British folk influences like Nick Drake/Cat Stevens and Brazilian Tropicália are evident throughout this record. Paraná is a state/province and river in Brazil. And if I had to guess, aguaragua is a nonsensical word. Basically he’s stating in the song that no one can tell him what he can or cannot say, even if it makes no sense.  Carlos Canzani is still alive today and still retains a certain global popularity. If you can find it, highly recommended record. Well made LP from start to finish.

Los Souls: The Carlos Santana Effect

Los Souls1. Los Souls: Oye Como Va

I ran into this LP today and to be quite frank with you people, I fucking hate this song. In fact, I was going to choose another tune off this album but I had a change of heart.  The reason being that one can’t deny Santana’s Latin rock cover crossover version of Oye Como Va (listen, hey what’s up?)  had a pretty big impact on thousands of crappy bands south of the border. I can’t tell you how many albums I have that shamefully try to sound like the San Francisco based Latin hippie rock group. But to be honest with you I love crossover music, so given that, I have tons of respect.  Purchased this one in Mexico City a while back.

Los Souls played in small clubs and Hotels in Mexico City’s Zona Rosa (red light district) throughout the 70’s. Some members went on to start a prog rock group, some became taxi drivers, one became a principle of an elementary school, and the drummer died in a plane crash (cause that what happens to all rock drummers). Actually I’m totally lying to you. I have no idea what this band is all about but I have the feeling I’m not far from the truth.

El Ultimo Adiós

Possibly one of the best indicators of a economic recession is when I start selling records on ebay.  Wall Street should use that as an economic barometer of some sorts. Anyway, it was around November when I first drafted this post, business was slow, I was bored, and I had an urge to unload some wax. I tend to slang vinyl when I start thinking I have way too many records or when I am just not that into the music (I usually end up with sellers remorse). Nevertheless, I just so happened to record some of the 45’s that I sold, songs which I was luke-warm with at the time. And the 45’s in this post are a sample of such.

Its a real mixed bag in terms of genres. From Mexican ska, cha-cha, garage, son, salsa ect. ect. I won’t get into much detail about each band, but I’ll let you guys decide if I made a good choice or not.  Please note, that at the time, I scanned the images so small that I am now unable to read them or know some of the artist’s names. Damn I am full of regret today.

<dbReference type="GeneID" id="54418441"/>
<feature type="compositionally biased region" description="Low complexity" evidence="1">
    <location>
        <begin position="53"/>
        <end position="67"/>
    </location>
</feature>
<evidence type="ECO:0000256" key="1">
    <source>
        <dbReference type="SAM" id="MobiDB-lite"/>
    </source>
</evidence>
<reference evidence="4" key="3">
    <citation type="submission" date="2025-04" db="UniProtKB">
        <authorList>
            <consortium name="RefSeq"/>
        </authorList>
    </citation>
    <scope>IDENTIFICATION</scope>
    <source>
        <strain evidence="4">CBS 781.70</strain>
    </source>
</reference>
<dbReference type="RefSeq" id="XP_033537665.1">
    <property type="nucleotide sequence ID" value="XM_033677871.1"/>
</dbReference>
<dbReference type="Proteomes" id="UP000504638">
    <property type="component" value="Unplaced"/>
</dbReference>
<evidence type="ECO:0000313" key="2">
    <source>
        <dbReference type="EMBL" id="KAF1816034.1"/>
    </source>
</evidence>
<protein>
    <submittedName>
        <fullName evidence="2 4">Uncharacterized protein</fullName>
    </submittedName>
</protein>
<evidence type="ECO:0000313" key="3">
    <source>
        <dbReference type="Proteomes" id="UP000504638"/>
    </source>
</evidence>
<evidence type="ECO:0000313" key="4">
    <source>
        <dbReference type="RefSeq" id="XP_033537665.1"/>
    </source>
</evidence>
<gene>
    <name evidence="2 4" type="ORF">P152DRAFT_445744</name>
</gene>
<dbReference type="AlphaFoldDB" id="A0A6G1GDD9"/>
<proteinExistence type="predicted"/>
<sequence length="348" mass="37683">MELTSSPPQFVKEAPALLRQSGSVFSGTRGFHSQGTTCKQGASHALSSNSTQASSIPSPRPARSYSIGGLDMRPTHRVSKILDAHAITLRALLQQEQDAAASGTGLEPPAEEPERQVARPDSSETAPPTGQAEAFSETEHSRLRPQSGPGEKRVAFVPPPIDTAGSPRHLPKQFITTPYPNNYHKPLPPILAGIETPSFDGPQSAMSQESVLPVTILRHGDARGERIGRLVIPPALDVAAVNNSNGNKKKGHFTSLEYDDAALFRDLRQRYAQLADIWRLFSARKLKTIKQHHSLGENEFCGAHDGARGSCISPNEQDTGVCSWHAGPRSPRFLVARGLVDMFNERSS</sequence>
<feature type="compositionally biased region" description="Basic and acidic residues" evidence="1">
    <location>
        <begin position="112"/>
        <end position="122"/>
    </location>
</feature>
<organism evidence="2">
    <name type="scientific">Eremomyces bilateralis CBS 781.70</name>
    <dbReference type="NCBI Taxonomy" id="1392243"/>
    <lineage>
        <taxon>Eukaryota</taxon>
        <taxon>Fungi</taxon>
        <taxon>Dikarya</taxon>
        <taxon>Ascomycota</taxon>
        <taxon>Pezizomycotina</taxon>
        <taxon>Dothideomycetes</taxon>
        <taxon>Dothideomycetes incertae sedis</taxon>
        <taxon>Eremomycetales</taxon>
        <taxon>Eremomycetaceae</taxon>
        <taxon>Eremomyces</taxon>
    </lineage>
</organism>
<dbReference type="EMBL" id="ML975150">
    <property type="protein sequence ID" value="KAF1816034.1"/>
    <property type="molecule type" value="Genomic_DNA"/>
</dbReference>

1. Locos Del Ritmo: Donde Vas

locos

 

 

 

 

 

2. Hermanos Carrion: Con Golondrinas

hermanos carrion 

 

 

 

 

3. Los Johnny Jets: Dracula A Go Go

los jonny jets

 

 

 

 

 

4. Desconocido (Los Yonicos?): Guapachosa

los yon

 

 

 

 

 

5. Toño Quirazco: La Familia

tono

 

 

 

 

 

6. Johnny Zamot Y Su Orquesta: Oye Nicola

johnny

 

 

 

 

 

7. Memo Salamanca: Oye Rumbito

memo

 

 

 

 

 

8. Desconocido (Can’t read the name): Viva Tirado

rudy

 

 

Banda Macho: Los Covers

l1000579 1. Banda Macho: Tiburon

I tend to get a lot of questions whenever I play Spanish versions of American songs in the clubs. People find it funny and I have to admit there is a certain  kitsch value to it.

However, for Banda Macho I guess it was no laughing matter. They pretty much made a living pumping out tunes that belong to their neighbors to the North. I have 4 of their LP’s and they are all cover albums. For some reason it is a subject that I am interested in, especially how Latin Americans interpret musical genres of American culture. And I am certain I will explore more of this in the future.

Banda Macho hails from Monterrey Mexico and are still around from what I have read. The song Tiburon (Shark) draws from both the popularity of the movie Jaws and Jimmy Castor’s song “Supersound” (sans the 1 minute break at the end).

Mi Cacharrito

1. Manolo Muñoz: Mi Cacharrito 

The song is a rendition of country singer/songwriter J.D. Loudermilk’s “Road Hog“. Performed by actor/musician Manuel Muñoz, El Esqueleto (The Little Skeleton). “Mi Cacharrito” (my little car) is basically a story about a guy who needs to get his car repaired so he can go pick up some girls. 

Now Manuel Muñoz is considered by many as the godfather of Mexican Rock & Roll. From the late fifties he was cranking out tons of rock & roll cover songs until the end of his carear as a ballad/mariachi singer. I guess that’s where Mexican pop singers go when they’re through being popular, they become Mariachi singers. He also appears in numerous Mexican movies (he reminds me of the Mexican version of Jerry Lewis for some reason or another). Anyway, this is probably one of my favorite cover songs he did. Short and sweet with a garage rock feel to it.

2. Roberto Carlos: Mi Cacharrito 

Another great version. Both songs seem to be emulating the sound of a car traveling with the rhythm of the music. And even though Brazilian singer/actor Roberto Carlos’s tune is a bit different than Manolo’s, both do share a slightly similar career.

The one legged (he wears a prosthesis) Roberto Carlo also started as a Brazilian pop rock & roll singer/actor and is considered by many as O Rei (the king) of that genre. He also is known for his romantic ballads now that he’s in the twilight of his musical career. Please not that it is common that Brazilian musicians sing in Spanish and even English (i.e. Nelson Ned, Caetano Velso, ect. ect.), maybe to obtain a larger listening audience.  

“There exisits 1000 women who want to go out with me, but it is only becuase of my car”

Los Zheros

1. Los Zheros: Descarga De Los Zheros

I could’nt find any info on Los Zheros (the zeros) or it’s members. I searched the inter-net, other audio blogs, even Peruvian message boards. Not one scrap of information besides the liner notes. Maybe it is an indication of how short lived the band was? Or maybe it’s just the shroud of mystery that is part of Los Zheros’ legacy?

As indicated on the back, guitarist and vocalist Chocho Alvan seems to be the band leader accompanied by his two brothers and three other band mates. Their ages range from 16 to 22 at the time this debut album was made.

There seems to be an emphasis on their academic professions and the school each member is attending. Maybe this record was a youth project of some sort? Anyway, definitely one of my favorite records from Peru. “Cuarto Oscuro” (dark room) is a total crossbreed of cumbia, garage/rock, and descarga all done in the distinct guitar heavy Peruvian style. The rough edged quality of these songs makes for an overall awesome sound. I could care less if these guys were 16 or 60.